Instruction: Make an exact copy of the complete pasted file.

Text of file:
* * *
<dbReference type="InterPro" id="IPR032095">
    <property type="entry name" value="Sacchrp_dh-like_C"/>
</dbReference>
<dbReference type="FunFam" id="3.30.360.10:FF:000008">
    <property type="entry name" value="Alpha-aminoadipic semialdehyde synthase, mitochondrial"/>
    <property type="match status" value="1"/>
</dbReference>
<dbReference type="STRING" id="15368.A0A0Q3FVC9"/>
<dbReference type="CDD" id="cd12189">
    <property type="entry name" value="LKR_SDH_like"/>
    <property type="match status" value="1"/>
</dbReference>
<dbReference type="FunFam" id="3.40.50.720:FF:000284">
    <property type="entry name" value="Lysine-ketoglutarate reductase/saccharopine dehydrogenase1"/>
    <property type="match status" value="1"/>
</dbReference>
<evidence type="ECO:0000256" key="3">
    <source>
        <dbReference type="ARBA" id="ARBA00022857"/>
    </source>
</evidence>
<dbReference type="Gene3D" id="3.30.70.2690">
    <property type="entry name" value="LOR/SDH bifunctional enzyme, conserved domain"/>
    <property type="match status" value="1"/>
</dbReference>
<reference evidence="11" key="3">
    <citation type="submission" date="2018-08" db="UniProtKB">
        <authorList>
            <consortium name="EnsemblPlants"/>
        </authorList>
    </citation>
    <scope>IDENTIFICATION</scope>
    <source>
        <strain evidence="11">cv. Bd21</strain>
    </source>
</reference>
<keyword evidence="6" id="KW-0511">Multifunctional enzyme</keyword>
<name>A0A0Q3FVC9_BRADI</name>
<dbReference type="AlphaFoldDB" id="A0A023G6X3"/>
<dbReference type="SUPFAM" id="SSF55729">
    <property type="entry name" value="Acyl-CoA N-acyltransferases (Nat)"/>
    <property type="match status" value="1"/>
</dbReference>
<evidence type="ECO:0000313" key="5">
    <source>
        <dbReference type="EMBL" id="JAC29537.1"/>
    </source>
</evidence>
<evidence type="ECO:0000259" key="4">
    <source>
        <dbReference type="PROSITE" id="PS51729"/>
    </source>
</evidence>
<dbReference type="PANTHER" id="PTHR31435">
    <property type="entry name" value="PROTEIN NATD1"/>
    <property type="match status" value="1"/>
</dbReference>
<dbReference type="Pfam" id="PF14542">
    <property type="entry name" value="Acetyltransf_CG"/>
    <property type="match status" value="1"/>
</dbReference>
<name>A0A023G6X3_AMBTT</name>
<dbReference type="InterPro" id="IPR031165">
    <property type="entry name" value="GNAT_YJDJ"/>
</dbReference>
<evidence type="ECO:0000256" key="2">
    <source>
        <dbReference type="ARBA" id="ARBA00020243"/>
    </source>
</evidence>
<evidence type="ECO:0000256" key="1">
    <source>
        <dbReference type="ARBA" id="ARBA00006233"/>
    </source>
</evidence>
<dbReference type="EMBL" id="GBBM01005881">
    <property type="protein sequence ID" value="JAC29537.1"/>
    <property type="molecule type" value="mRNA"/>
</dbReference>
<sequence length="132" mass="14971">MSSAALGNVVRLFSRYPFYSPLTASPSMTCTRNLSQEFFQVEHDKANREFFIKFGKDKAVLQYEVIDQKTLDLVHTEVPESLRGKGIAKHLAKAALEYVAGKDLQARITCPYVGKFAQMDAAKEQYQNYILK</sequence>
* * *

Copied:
<dbReference type="InterPro" id="IPR032095">
    <property type="entry name" value="Sacchrp_dh-like_C"/>
</dbReference>
<dbReference type="FunFam" id="3.30.360.10:FF:000008">
    <property type="entry name" value="Alpha-aminoadipic semialdehyde synthase, mitochondrial"/>
    <property type="match status" value="1"/>
</dbReference>
<dbReference type="STRING" id="15368.A0A0Q3FVC9"/>
<dbReference type="CDD" id="cd12189">
    <property type="entry name" value="LKR_SDH_like"/>
    <property type="match status" value="1"/>
</dbReference>
<dbReference type="FunFam" id="3.40.50.720:FF:000284">
    <property type="entry name" value="Lysine-ketoglutarate reductase/saccharopine dehydrogenase1"/>
    <property type="match status" value="1"/>
</dbReference>
<evidence type="ECO:0000256" key="3">
    <source>
        <dbReference type="ARBA" id="ARBA00022857"/>
    </source>
</evidence>
<dbReference type="Gene3D" id="3.30.70.2690">
    <property type="entry name" value="LOR/SDH bifunctional enzyme, conserved domain"/>
    <property type="match status" value="1"/>
</dbReference>
<reference evidence="11" key="3">
    <citation type="submission" date="2018-08" db="UniProtKB">
        <authorList>
            <consortium name="EnsemblPlants"/>
        </authorList>
    </citation>
    <scope>IDENTIFICATION</scope>
    <source>
        <strain evidence="11">cv. Bd21</strain>
    </source>
</reference>
<keyword evidence="6" id="KW-0511">Multifunctional enzyme</keyword>
<name>A0A0Q3FVC9_BRADI</name>
<dbReference type="AlphaFoldDB" id="A0A023G6X3"/>
<dbReference type="SUPFAM" id="SSF55729">
    <property type="entry name" value="Acyl-CoA N-acyltransferases (Nat)"/>
    <property type="match status" value="1"/>
</dbReference>
<evidence type="ECO:0000313" key="5">
    <source>
        <dbReference type="EMBL" id="JAC29537.1"/>
    </source>
</evidence>
<evidence type="ECO:0000259" key="4">
    <source>
        <dbReference type="PROSITE" id="PS51729"/>
    </source>
</evidence>
<dbReference type="PANTHER" id="PTHR31435">
    <property type="entry name" value="PROTEIN NATD1"/>
    <property type="match status" value="1"/>
</dbReference>
<dbReference type="Pfam" id="PF14542">
    <property type="entry name" value="Acetyltransf_CG"/>
    <property type="match status" value="1"/>
</dbReference>
<name>A0A023G6X3_AMBTT</name>
<dbReference type="InterPro" id="IPR031165">
    <property type="entry name" value="GNAT_YJDJ"/>
</dbReference>
<evidence type="ECO:0000256" key="2">
    <source>
        <dbReference type="ARBA" id="ARBA00020243"/>
    </source>
</evidence>
<evidence type="ECO:0000256" key="1">
    <source>
        <dbReference type="ARBA" id="ARBA00006233"/>
    </source>
</evidence>
<dbReference type="EMBL" id="GBBM01005881">
    <property type="protein sequence ID" value="JAC29537.1"/>
    <property type="molecule type" value="mRNA"/>
</dbReference>
<sequence length="132" mass="14971">MSSAALGNVVRLFSRYPFYSPLTASPSMTCTRNLSQEFFQVEHDKANREFFIKFGKDKAVLQYEVIDQKTLDLVHTEVPESLRGKGIAKHLAKAALEYVAGKDLQARITCPYVGKFAQMDAAKEQYQNYILK</sequence>